Asma’s Family Favourites Feast asma-khan
Asma’s Family Favourites Feast asma-khan
Asma’s Family Favourites Feast asma-khan
Asma’s Family Favourites Feast asma-khan
Asma’s Family Favourites Feast asma-khan
Asma’s Family Favourites Feast asma-khan
Asma’s Family Favourites Feast asma-khan
  • Load image into Gallery viewer, Asma’s Family Favourites Feast asma-khan
  • Load image into Gallery viewer, Asma’s Family Favourites Feast asma-khan
  • Load image into Gallery viewer, Asma’s Family Favourites Feast asma-khan
  • Load image into Gallery viewer, Asma’s Family Favourites Feast asma-khan
  • Load image into Gallery viewer, Asma’s Family Favourites Feast asma-khan
  • Load image into Gallery viewer, Asma’s Family Favourites Feast asma-khan
  • Load image into Gallery viewer, Asma’s Family Favourites Feast asma-khan

Asma’s Family Favourites

Regular price
£65.00
Sale price
£65.00
Regular price
Sold out
Unit price
per 
Tax included.

“This is exactly the kind of food I eat at home with my family,” says Asma Khan, “Indian food isn’t served in courses – we tend to eat everything together, with a myriad of different flavours and spices to stimulate the palate, from spicy to sour to sweet.”

The feast begins with street food staple chana chat – a mix of spiced chickpeas and onion topped with crunchy papri (a kind of Indian cracker), sev (crunchy gram flour noodles) and tamarind chutney.

“This is a very special dish for me and my family, which we’d often eat on Sundays,” says Asma about her lamb tamatar gosht. To make it, she slow-cooks British lamb leg pieces in a rich curry sauce made with plenty of garlic, ginger, onions and chilli, as well as slowly-simmered tomatoes. “I also add almond powder to thicken the sauce to just the right texture for scooping up with roti,” explains Asma.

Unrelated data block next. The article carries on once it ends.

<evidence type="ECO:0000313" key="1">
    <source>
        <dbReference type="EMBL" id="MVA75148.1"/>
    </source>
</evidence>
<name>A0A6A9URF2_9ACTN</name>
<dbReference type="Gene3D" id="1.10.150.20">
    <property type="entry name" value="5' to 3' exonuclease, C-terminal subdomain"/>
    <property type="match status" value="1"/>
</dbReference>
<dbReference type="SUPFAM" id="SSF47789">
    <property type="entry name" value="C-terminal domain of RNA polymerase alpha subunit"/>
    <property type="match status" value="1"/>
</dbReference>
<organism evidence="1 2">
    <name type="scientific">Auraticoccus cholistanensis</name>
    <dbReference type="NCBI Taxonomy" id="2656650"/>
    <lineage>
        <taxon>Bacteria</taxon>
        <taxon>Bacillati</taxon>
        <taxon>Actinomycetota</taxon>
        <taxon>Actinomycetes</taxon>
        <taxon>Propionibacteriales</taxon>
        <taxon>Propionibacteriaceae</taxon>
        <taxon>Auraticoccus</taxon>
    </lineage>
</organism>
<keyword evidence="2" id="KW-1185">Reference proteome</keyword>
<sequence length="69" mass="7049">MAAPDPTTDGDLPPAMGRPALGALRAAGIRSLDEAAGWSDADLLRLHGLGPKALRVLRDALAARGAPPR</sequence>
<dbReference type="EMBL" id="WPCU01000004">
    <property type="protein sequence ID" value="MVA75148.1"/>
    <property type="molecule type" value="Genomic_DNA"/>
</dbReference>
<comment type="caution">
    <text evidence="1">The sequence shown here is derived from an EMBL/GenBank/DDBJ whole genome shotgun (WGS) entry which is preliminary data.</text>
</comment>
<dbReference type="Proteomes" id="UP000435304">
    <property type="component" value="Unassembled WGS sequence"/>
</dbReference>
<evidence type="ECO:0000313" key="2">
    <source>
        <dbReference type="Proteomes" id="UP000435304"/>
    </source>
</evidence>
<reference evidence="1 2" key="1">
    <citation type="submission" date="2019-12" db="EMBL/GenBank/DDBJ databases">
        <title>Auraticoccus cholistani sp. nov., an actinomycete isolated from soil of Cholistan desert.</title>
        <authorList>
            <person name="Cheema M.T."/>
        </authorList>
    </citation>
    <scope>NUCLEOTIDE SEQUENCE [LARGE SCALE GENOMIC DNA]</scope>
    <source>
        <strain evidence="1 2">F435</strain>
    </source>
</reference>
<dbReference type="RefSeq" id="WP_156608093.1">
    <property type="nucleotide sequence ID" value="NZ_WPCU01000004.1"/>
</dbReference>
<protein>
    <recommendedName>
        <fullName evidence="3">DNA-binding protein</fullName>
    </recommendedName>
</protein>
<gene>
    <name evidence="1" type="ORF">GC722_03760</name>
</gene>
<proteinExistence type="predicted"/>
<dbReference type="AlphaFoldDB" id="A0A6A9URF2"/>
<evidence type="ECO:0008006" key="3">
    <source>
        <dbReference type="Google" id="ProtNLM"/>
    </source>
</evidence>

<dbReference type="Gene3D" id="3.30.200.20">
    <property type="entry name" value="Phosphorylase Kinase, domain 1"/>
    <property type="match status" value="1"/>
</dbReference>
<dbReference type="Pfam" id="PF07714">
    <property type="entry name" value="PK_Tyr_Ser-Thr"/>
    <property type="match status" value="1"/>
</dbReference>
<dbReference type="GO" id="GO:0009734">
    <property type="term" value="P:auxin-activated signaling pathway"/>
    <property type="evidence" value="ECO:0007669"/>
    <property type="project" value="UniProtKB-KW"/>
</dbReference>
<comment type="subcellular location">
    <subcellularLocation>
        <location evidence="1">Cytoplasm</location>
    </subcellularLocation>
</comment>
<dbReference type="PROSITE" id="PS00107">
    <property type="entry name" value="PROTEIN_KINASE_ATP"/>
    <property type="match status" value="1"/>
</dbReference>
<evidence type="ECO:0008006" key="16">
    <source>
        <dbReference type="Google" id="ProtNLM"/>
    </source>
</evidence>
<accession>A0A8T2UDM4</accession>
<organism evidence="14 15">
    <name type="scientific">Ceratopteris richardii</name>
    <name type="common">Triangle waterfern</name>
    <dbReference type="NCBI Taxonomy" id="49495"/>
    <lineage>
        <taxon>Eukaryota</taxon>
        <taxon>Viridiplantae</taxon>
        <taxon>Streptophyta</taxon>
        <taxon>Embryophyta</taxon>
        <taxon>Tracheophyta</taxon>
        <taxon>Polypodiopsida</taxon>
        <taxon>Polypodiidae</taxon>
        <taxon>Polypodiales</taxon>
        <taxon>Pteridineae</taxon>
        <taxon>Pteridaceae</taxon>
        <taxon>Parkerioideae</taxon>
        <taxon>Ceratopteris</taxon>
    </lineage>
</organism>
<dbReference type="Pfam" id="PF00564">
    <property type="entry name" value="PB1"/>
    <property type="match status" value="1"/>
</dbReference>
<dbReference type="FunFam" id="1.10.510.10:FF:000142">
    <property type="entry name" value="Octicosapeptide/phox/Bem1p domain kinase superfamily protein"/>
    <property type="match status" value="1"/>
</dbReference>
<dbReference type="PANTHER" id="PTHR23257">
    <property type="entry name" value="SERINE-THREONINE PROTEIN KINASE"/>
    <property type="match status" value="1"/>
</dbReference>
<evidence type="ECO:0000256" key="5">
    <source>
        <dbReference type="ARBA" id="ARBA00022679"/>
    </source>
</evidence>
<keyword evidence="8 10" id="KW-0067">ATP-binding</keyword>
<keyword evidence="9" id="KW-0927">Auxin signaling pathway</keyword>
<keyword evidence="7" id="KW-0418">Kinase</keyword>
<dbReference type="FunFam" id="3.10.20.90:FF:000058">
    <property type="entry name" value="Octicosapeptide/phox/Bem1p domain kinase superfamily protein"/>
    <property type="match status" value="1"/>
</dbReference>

For her vegetarian option, Asma cooks kala channa (black chickpeas) in a tomato-based curry sauce flavoured with garlic, ginger and roasted spices. “Kala chana are black chickpeas that are unique to Bengal,” explains Asma, “I might be biased, but I think once you’ve had black chickpeas, the white ones will never be as interesting or exciting! They’re denser in texture and have a lovely nutty flavour.”

Alongside the curry, Asma serves sada pulao, a Bengali celebration rice with cashew nuts and raisins in it, infused with fragrant cardamom, cloves and cassia. There’s also delicate, saffron-infused rotis; a raita made with fresh British beetroot and dry-roasted cumin; and poppadoms with a sweet tomato chutney flavoured with Bengali spice blend, panchporan.

“Coconut ladoo is a traditional family dessert,” says Asma about her sweet, “I have fond memories of sitting out in the courtyard rolling endless ladoos on special occasions.” To make them, she cooks fresh grated coconut with sugar, milk, cardamom and chopped nuts, then cools and rolls into soft, squidgy spheres.